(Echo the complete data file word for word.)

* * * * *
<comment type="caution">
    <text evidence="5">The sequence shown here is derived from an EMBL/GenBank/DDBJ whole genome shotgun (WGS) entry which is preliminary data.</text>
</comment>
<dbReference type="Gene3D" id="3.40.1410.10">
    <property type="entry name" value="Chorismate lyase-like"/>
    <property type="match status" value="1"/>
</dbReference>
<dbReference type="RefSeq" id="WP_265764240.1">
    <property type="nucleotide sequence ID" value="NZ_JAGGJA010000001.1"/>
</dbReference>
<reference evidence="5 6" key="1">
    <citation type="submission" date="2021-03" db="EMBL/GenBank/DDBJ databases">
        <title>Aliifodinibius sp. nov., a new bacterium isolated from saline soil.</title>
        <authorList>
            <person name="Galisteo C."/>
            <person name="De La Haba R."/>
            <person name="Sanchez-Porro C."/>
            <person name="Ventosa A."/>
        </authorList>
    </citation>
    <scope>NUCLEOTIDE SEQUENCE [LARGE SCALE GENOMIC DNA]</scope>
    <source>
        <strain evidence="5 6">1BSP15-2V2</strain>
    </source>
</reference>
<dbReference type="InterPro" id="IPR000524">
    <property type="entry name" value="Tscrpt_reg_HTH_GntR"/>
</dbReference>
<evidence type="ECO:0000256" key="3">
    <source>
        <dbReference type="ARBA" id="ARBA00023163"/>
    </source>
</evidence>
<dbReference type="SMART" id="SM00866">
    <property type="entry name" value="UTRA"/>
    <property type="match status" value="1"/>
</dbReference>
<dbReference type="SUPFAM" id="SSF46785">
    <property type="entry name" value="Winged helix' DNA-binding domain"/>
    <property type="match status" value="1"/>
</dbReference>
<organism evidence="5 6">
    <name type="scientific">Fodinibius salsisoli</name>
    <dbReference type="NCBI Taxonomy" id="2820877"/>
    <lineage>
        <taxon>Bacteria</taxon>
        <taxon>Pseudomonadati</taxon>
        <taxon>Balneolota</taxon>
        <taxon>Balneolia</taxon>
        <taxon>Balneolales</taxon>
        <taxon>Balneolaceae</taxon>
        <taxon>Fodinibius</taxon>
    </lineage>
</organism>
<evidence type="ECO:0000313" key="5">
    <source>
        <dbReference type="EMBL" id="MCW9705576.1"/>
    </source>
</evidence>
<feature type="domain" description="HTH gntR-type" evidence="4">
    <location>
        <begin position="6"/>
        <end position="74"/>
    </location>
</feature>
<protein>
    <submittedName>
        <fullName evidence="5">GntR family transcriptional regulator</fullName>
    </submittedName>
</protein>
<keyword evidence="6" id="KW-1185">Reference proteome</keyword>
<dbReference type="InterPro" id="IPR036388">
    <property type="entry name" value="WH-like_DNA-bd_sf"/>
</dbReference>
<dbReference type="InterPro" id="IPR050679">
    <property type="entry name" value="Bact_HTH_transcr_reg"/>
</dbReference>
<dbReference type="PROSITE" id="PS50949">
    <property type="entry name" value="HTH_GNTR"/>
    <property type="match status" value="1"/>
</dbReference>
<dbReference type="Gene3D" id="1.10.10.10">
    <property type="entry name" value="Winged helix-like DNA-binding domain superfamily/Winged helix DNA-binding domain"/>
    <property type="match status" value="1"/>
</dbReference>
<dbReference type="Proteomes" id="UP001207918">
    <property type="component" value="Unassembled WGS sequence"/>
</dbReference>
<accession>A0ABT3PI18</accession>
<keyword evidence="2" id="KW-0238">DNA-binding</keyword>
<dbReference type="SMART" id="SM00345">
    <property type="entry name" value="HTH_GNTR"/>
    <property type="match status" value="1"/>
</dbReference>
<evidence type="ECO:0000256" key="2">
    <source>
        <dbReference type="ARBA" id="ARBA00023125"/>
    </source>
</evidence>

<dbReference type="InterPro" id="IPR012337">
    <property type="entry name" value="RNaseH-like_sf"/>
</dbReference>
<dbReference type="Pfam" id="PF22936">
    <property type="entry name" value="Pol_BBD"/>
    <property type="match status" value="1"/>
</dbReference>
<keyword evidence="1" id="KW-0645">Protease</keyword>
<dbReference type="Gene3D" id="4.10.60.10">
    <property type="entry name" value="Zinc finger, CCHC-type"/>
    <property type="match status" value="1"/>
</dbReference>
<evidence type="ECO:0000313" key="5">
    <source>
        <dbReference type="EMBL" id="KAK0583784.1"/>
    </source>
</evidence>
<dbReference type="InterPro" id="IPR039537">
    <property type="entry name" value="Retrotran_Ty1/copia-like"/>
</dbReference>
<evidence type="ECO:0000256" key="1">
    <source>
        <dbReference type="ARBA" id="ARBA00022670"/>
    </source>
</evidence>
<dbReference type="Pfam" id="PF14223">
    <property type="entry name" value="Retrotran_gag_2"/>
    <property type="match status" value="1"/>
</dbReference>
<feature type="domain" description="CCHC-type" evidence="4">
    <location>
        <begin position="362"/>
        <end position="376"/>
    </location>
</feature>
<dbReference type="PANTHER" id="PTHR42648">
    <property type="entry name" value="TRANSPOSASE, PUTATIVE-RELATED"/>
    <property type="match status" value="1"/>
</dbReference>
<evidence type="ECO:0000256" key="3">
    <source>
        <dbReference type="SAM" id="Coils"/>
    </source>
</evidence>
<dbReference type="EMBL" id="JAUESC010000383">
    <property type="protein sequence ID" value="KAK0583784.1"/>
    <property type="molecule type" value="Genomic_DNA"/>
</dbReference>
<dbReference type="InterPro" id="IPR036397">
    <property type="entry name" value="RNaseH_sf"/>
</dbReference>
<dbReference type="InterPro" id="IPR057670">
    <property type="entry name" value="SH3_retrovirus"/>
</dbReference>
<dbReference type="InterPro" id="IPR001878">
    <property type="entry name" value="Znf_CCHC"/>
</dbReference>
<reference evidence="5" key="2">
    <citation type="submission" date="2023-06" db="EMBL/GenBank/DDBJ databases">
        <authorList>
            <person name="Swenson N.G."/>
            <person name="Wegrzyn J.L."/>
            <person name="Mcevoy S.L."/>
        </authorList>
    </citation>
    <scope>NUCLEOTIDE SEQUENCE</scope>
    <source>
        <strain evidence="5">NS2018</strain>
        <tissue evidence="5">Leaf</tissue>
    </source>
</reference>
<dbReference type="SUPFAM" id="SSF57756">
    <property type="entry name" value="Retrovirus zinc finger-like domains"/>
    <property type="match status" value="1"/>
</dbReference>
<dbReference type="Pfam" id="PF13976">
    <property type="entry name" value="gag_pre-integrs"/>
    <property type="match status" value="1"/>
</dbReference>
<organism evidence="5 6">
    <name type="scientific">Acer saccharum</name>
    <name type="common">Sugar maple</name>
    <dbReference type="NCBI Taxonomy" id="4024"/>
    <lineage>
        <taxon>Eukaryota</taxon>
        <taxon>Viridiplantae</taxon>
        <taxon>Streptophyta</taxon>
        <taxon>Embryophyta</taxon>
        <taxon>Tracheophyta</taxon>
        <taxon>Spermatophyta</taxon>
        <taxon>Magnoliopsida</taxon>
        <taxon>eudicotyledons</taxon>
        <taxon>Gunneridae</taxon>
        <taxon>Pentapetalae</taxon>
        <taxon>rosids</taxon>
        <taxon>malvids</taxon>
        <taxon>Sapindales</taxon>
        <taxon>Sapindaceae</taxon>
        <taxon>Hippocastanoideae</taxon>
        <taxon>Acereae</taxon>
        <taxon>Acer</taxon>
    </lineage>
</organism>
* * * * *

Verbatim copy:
<comment type="caution">
    <text evidence="5">The sequence shown here is derived from an EMBL/GenBank/DDBJ whole genome shotgun (WGS) entry which is preliminary data.</text>
</comment>
<dbReference type="Gene3D" id="3.40.1410.10">
    <property type="entry name" value="Chorismate lyase-like"/>
    <property type="match status" value="1"/>
</dbReference>
<dbReference type="RefSeq" id="WP_265764240.1">
    <property type="nucleotide sequence ID" value="NZ_JAGGJA010000001.1"/>
</dbReference>
<reference evidence="5 6" key="1">
    <citation type="submission" date="2021-03" db="EMBL/GenBank/DDBJ databases">
        <title>Aliifodinibius sp. nov., a new bacterium isolated from saline soil.</title>
        <authorList>
            <person name="Galisteo C."/>
            <person name="De La Haba R."/>
            <person name="Sanchez-Porro C."/>
            <person name="Ventosa A."/>
        </authorList>
    </citation>
    <scope>NUCLEOTIDE SEQUENCE [LARGE SCALE GENOMIC DNA]</scope>
    <source>
        <strain evidence="5 6">1BSP15-2V2</strain>
    </source>
</reference>
<dbReference type="InterPro" id="IPR000524">
    <property type="entry name" value="Tscrpt_reg_HTH_GntR"/>
</dbReference>
<evidence type="ECO:0000256" key="3">
    <source>
        <dbReference type="ARBA" id="ARBA00023163"/>
    </source>
</evidence>
<dbReference type="SMART" id="SM00866">
    <property type="entry name" value="UTRA"/>
    <property type="match status" value="1"/>
</dbReference>
<dbReference type="SUPFAM" id="SSF46785">
    <property type="entry name" value="Winged helix' DNA-binding domain"/>
    <property type="match status" value="1"/>
</dbReference>
<organism evidence="5 6">
    <name type="scientific">Fodinibius salsisoli</name>
    <dbReference type="NCBI Taxonomy" id="2820877"/>
    <lineage>
        <taxon>Bacteria</taxon>
        <taxon>Pseudomonadati</taxon>
        <taxon>Balneolota</taxon>
        <taxon>Balneolia</taxon>
        <taxon>Balneolales</taxon>
        <taxon>Balneolaceae</taxon>
        <taxon>Fodinibius</taxon>
    </lineage>
</organism>
<evidence type="ECO:0000313" key="5">
    <source>
        <dbReference type="EMBL" id="MCW9705576.1"/>
    </source>
</evidence>
<feature type="domain" description="HTH gntR-type" evidence="4">
    <location>
        <begin position="6"/>
        <end position="74"/>
    </location>
</feature>
<protein>
    <submittedName>
        <fullName evidence="5">GntR family transcriptional regulator</fullName>
    </submittedName>
</protein>
<keyword evidence="6" id="KW-1185">Reference proteome</keyword>
<dbReference type="InterPro" id="IPR036388">
    <property type="entry name" value="WH-like_DNA-bd_sf"/>
</dbReference>
<dbReference type="InterPro" id="IPR050679">
    <property type="entry name" value="Bact_HTH_transcr_reg"/>
</dbReference>
<dbReference type="PROSITE" id="PS50949">
    <property type="entry name" value="HTH_GNTR"/>
    <property type="match status" value="1"/>
</dbReference>
<dbReference type="Gene3D" id="1.10.10.10">
    <property type="entry name" value="Winged helix-like DNA-binding domain superfamily/Winged helix DNA-binding domain"/>
    <property type="match status" value="1"/>
</dbReference>
<dbReference type="Proteomes" id="UP001207918">
    <property type="component" value="Unassembled WGS sequence"/>
</dbReference>
<accession>A0ABT3PI18</accession>
<keyword evidence="2" id="KW-0238">DNA-binding</keyword>
<dbReference type="SMART" id="SM00345">
    <property type="entry name" value="HTH_GNTR"/>
    <property type="match status" value="1"/>
</dbReference>
<evidence type="ECO:0000256" key="2">
    <source>
        <dbReference type="ARBA" id="ARBA00023125"/>
    </source>
</evidence>

<dbReference type="InterPro" id="IPR012337">
    <property type="entry name" value="RNaseH-like_sf"/>
</dbReference>
<dbReference type="Pfam" id="PF22936">
    <property type="entry name" value="Pol_BBD"/>
    <property type="match status" value="1"/>
</dbReference>
<keyword evidence="1" id="KW-0645">Protease</keyword>
<dbReference type="Gene3D" id="4.10.60.10">
    <property type="entry name" value="Zinc finger, CCHC-type"/>
    <property type="match status" value="1"/>
</dbReference>
<evidence type="ECO:0000313" key="5">
    <source>
        <dbReference type="EMBL" id="KAK0583784.1"/>
    </source>
</evidence>
<dbReference type="InterPro" id="IPR039537">
    <property type="entry name" value="Retrotran_Ty1/copia-like"/>
</dbReference>
<evidence type="ECO:0000256" key="1">
    <source>
        <dbReference type="ARBA" id="ARBA00022670"/>
    </source>
</evidence>
<dbReference type="Pfam" id="PF14223">
    <property type="entry name" value="Retrotran_gag_2"/>
    <property type="match status" value="1"/>
</dbReference>
<feature type="domain" description="CCHC-type" evidence="4">
    <location>
        <begin position="362"/>
        <end position="376"/>
    </location>
</feature>
<dbReference type="PANTHER" id="PTHR42648">
    <property type="entry name" value="TRANSPOSASE, PUTATIVE-RELATED"/>
    <property type="match status" value="1"/>
</dbReference>
<evidence type="ECO:0000256" key="3">
    <source>
        <dbReference type="SAM" id="Coils"/>
    </source>
</evidence>
<dbReference type="EMBL" id="JAUESC010000383">
    <property type="protein sequence ID" value="KAK0583784.1"/>
    <property type="molecule type" value="Genomic_DNA"/>
</dbReference>
<dbReference type="InterPro" id="IPR036397">
    <property type="entry name" value="RNaseH_sf"/>
</dbReference>
<dbReference type="InterPro" id="IPR057670">
    <property type="entry name" value="SH3_retrovirus"/>
</dbReference>
<dbReference type="InterPro" id="IPR001878">
    <property type="entry name" value="Znf_CCHC"/>
</dbReference>
<reference evidence="5" key="2">
    <citation type="submission" date="2023-06" db="EMBL/GenBank/DDBJ databases">
        <authorList>
            <person name="Swenson N.G."/>
            <person name="Wegrzyn J.L."/>
            <person name="Mcevoy S.L."/>
        </authorList>
    </citation>
    <scope>NUCLEOTIDE SEQUENCE</scope>
    <source>
        <strain evidence="5">NS2018</strain>
        <tissue evidence="5">Leaf</tissue>
    </source>
</reference>
<dbReference type="SUPFAM" id="SSF57756">
    <property type="entry name" value="Retrovirus zinc finger-like domains"/>
    <property type="match status" value="1"/>
</dbReference>
<dbReference type="Pfam" id="PF13976">
    <property type="entry name" value="gag_pre-integrs"/>
    <property type="match status" value="1"/>
</dbReference>
<organism evidence="5 6">
    <name type="scientific">Acer saccharum</name>
    <name type="common">Sugar maple</name>
    <dbReference type="NCBI Taxonomy" id="4024"/>
    <lineage>
        <taxon>Eukaryota</taxon>
        <taxon>Viridiplantae</taxon>
        <taxon>Streptophyta</taxon>
        <taxon>Embryophyta</taxon>
        <taxon>Tracheophyta</taxon>
        <taxon>Spermatophyta</taxon>
        <taxon>Magnoliopsida</taxon>
        <taxon>eudicotyledons</taxon>
        <taxon>Gunneridae</taxon>
        <taxon>Pentapetalae</taxon>
        <taxon>rosids</taxon>
        <taxon>malvids</taxon>
        <taxon>Sapindales</taxon>
        <taxon>Sapindaceae</taxon>
        <taxon>Hippocastanoideae</taxon>
        <taxon>Acereae</taxon>
        <taxon>Acer</taxon>
    </lineage>
</organism>